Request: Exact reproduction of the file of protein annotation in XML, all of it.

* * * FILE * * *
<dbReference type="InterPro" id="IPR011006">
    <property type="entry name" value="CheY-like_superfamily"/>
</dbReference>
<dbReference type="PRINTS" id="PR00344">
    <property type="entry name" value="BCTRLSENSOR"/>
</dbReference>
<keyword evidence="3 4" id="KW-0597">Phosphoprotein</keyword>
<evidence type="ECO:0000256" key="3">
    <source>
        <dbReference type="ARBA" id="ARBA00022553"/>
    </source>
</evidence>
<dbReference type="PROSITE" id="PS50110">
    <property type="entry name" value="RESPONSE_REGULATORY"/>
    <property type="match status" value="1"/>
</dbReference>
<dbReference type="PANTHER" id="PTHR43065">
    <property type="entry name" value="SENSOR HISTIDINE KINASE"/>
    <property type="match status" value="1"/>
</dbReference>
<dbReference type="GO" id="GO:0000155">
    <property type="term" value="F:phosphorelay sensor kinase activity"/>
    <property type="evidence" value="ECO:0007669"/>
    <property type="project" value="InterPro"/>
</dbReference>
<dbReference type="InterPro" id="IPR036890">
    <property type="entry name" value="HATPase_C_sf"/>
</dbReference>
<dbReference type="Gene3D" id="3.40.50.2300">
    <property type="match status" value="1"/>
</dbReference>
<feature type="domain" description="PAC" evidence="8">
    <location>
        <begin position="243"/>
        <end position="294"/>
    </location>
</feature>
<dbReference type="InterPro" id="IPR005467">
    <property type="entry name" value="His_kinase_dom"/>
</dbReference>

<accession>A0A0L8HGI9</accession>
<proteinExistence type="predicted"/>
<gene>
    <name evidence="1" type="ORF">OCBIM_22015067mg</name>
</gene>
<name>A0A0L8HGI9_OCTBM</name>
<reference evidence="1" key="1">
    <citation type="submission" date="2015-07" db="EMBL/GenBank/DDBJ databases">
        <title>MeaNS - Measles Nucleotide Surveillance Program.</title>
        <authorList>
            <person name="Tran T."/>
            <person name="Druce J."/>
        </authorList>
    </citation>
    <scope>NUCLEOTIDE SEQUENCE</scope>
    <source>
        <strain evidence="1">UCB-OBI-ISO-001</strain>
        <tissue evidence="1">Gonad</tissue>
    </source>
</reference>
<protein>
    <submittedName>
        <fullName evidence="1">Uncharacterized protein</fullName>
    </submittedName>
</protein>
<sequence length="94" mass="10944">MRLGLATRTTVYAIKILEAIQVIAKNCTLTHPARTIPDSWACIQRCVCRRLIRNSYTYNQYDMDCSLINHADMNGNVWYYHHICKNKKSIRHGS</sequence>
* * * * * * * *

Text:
<dbReference type="InterPro" id="IPR011006">
    <property type="entry name" value="CheY-like_superfamily"/>
</dbReference>
<dbReference type="PRINTS" id="PR00344">
    <property type="entry name" value="BCTRLSENSOR"/>
</dbReference>
<keyword evidence="3 4" id="KW-0597">Phosphoprotein</keyword>
<evidence type="ECO:0000256" key="3">
    <source>
        <dbReference type="ARBA" id="ARBA00022553"/>
    </source>
</evidence>
<dbReference type="PROSITE" id="PS50110">
    <property type="entry name" value="RESPONSE_REGULATORY"/>
    <property type="match status" value="1"/>
</dbReference>
<dbReference type="PANTHER" id="PTHR43065">
    <property type="entry name" value="SENSOR HISTIDINE KINASE"/>
    <property type="match status" value="1"/>
</dbReference>
<dbReference type="GO" id="GO:0000155">
    <property type="term" value="F:phosphorelay sensor kinase activity"/>
    <property type="evidence" value="ECO:0007669"/>
    <property type="project" value="InterPro"/>
</dbReference>
<dbReference type="InterPro" id="IPR036890">
    <property type="entry name" value="HATPase_C_sf"/>
</dbReference>
<dbReference type="Gene3D" id="3.40.50.2300">
    <property type="match status" value="1"/>
</dbReference>
<feature type="domain" description="PAC" evidence="8">
    <location>
        <begin position="243"/>
        <end position="294"/>
    </location>
</feature>
<dbReference type="InterPro" id="IPR005467">
    <property type="entry name" value="His_kinase_dom"/>
</dbReference>

<accession>A0A0L8HGI9</accession>
<proteinExistence type="predicted"/>
<gene>
    <name evidence="1" type="ORF">OCBIM_22015067mg</name>
</gene>
<name>A0A0L8HGI9_OCTBM</name>
<reference evidence="1" key="1">
    <citation type="submission" date="2015-07" db="EMBL/GenBank/DDBJ databases">
        <title>MeaNS - Measles Nucleotide Surveillance Program.</title>
        <authorList>
            <person name="Tran T."/>
            <person name="Druce J."/>
        </authorList>
    </citation>
    <scope>NUCLEOTIDE SEQUENCE</scope>
    <source>
        <strain evidence="1">UCB-OBI-ISO-001</strain>
        <tissue evidence="1">Gonad</tissue>
    </source>
</reference>
<protein>
    <submittedName>
        <fullName evidence="1">Uncharacterized protein</fullName>
    </submittedName>
</protein>
<sequence length="94" mass="10944">MRLGLATRTTVYAIKILEAIQVIAKNCTLTHPARTIPDSWACIQRCVCRRLIRNSYTYNQYDMDCSLINHADMNGNVWYYHHICKNKKSIRHGS</sequence>